3 Battens – Here To Stay?

A couple of years ago 3 batten sails launched into the windsurfing world, taking on our preconceptions of what a windsurfing sail should be.

Are three battens now here to stay?

Now, most brands seem to be developing a 3 batten wave sail – but is this really the answer?

Adrian Jones goes back to the start of it all and analyses the Point7 Swag.

This article originally appeared in Boards Magazine, Autumn Winter 2012/13.


Three Batten

SIZE: 4.7m

LUFF: 398cm

BOOM: 160cm

WEIGHT: 2.8kg


MAST: 370cm

Check out one of the latest 3 batten sails on the market in action here.

Ok, ok, I know what you are probably thinking here. This has got to be a joke right? A three batten performance wave sail… we are only just getting our heads around the advantages and trade-offs of four batten sails, so surely three batten is a step too far, right?

Well if that’s what you are thinking then you are echoing the feelings we had when we first heard about this new three batten Swag from Point7.

If you look at the characteristics of a current four batten sail compared to a five batten sail, you would include such things as less stability, softer feel, lighter weight, more power in the hands, better drive through turns and less wind range, particularly at the top end. Logic would dictate that if you were to extrapolate these results as an assumption of what a three batten sail would perform like, you would get something that you probably wouldn’t want to be riding on. It would have even less stability, softer feel, more power felt in the hands, lighter weight, less wind range and a pretty poor top end.

The lighter weight would be a welcome feature, but most of the other characteristics would not be, and in conclusion you would probably very quickly dismiss the usefulness of a three batten sail; as has been done for many years now.

With this in mind, when PWA sailor and Point7 team rider Adam Lewis persuaded us to try his three batten prototype, we thought we had a fair inclination of how it would perform. Badly.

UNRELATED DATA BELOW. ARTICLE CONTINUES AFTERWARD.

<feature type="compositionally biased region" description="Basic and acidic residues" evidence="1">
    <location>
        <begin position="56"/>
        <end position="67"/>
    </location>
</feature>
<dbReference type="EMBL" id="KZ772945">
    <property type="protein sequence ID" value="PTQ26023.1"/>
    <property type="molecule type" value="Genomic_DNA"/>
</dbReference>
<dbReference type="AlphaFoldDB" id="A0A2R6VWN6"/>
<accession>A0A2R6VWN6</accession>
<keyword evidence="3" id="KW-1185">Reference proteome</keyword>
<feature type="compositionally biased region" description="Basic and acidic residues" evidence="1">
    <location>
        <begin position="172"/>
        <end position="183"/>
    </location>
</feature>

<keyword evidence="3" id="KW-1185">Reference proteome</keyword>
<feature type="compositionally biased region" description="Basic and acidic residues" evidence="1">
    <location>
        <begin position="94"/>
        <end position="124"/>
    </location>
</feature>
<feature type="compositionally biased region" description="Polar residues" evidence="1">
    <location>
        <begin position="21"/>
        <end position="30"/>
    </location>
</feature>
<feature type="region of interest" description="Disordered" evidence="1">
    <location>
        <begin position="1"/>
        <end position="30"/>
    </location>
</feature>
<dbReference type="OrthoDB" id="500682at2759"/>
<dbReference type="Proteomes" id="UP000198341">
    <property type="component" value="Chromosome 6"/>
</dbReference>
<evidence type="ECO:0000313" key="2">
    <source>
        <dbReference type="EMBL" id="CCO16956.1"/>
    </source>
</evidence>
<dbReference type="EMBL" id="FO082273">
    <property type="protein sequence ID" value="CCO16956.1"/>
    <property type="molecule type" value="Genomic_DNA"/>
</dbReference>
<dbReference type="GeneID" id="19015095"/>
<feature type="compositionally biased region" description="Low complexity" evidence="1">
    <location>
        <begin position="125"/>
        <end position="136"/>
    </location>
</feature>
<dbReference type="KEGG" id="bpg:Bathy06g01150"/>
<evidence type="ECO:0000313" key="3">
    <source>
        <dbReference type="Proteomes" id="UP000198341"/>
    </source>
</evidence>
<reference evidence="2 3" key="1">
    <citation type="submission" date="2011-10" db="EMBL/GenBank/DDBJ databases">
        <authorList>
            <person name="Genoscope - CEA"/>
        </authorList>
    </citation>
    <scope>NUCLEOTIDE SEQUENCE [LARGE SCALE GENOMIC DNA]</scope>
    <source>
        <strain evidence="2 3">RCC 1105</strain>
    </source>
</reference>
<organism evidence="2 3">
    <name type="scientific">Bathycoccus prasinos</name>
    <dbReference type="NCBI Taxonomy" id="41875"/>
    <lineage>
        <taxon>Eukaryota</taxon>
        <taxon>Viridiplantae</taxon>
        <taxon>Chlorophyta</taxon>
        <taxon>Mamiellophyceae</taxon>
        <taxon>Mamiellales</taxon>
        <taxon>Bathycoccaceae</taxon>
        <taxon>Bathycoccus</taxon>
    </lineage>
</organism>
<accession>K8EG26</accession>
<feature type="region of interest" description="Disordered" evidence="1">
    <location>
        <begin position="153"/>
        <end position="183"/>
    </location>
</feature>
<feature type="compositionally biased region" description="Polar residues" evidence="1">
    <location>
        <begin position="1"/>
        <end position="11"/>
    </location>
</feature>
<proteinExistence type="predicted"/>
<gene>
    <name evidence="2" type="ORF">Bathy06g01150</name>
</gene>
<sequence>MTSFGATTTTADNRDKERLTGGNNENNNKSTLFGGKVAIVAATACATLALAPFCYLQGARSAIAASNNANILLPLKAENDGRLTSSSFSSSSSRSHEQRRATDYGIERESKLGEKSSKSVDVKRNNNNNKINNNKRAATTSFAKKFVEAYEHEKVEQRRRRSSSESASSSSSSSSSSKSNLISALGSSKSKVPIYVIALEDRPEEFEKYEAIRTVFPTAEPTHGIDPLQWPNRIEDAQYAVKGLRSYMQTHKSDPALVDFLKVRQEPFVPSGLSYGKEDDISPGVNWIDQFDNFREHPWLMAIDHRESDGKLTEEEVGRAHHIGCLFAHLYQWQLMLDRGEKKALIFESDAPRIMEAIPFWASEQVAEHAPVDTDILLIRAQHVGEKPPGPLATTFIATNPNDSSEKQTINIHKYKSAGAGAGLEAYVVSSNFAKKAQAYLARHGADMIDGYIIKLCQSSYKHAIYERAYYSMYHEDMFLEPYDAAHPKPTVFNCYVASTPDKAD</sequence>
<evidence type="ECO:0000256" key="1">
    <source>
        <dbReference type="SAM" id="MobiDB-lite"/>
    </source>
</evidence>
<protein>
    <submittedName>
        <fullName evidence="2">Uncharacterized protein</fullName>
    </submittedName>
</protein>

Nevertheless, curiosity beckoned and off we went…firstly, as predicted, it is incredibly light weight. At 2.8 kgs, it is approx 20% lighter than most 4.7m wave sails and an incredible 0.3kgs lighter than the Severne Blade – the lightest sail in our group 4.7m sail test. Both the boom and luff lengths would have been at the shorter end of our 4.7m group test, but nothing exceptional.

Correct tuning is extremely critical. We have found that in general four batten sails are more sensitive to tuning than five batten sails, and so this three batten sail follows suit. It is absolutely essential to rig it on the correct downhaul setting, where one cm too much or too little downhaul can be make or break the performance of this sail.

With some guidance from Adam, we hit the water ready for our other pre-conceptions to be verified. But they weren’t. In fact, what we found next has left us rather puzzled and surprised…even as I write this I am still struggling to get my head around what we experienced. First up, this sail is not at all soft and flexible in feel. In fact for a wave sail, it feels one of the firmest, and most skin tensioned sails we have used. Setting with quite a knuckle at the front, the power is very forward positioned and actually makes the sail feel surprisingly light and controlled on the backhand. There is no doubting that this is a stable sail and has decent top end.

On the wave, it is extremely light in the hands and consequently very manoeuvrable. It is also depowers incredibly easily, which is great. In fact, the Swag wasn’t at all what we expected and truth be told it is a nice sail that ticked a lot of boxes: light handling, good pull position, decent stability, easy to depower on the wave. But (and there is a but), in the very short time that we had on it, there were some drawbacks. It felt a little devoid of feel and feedback, a little clunky in rotation and a little short of low-end grunt. Perhaps with more time, we would have been able to work these issues out, but regardless of this, there is no getting away from the fact that this three batten sail works and it works well. And to prove this point, there can be no better example than 87kg Adam Lewis finishing a very credible 17th at the PWA Klitmoller event in well powered-up onshore conditions using this sail.

The jury may still be out on whether three battens can actually be better than four or five for all-round performance, but from what we have experienced with the Swag, there can be no doubt that three batten wave sails do work.



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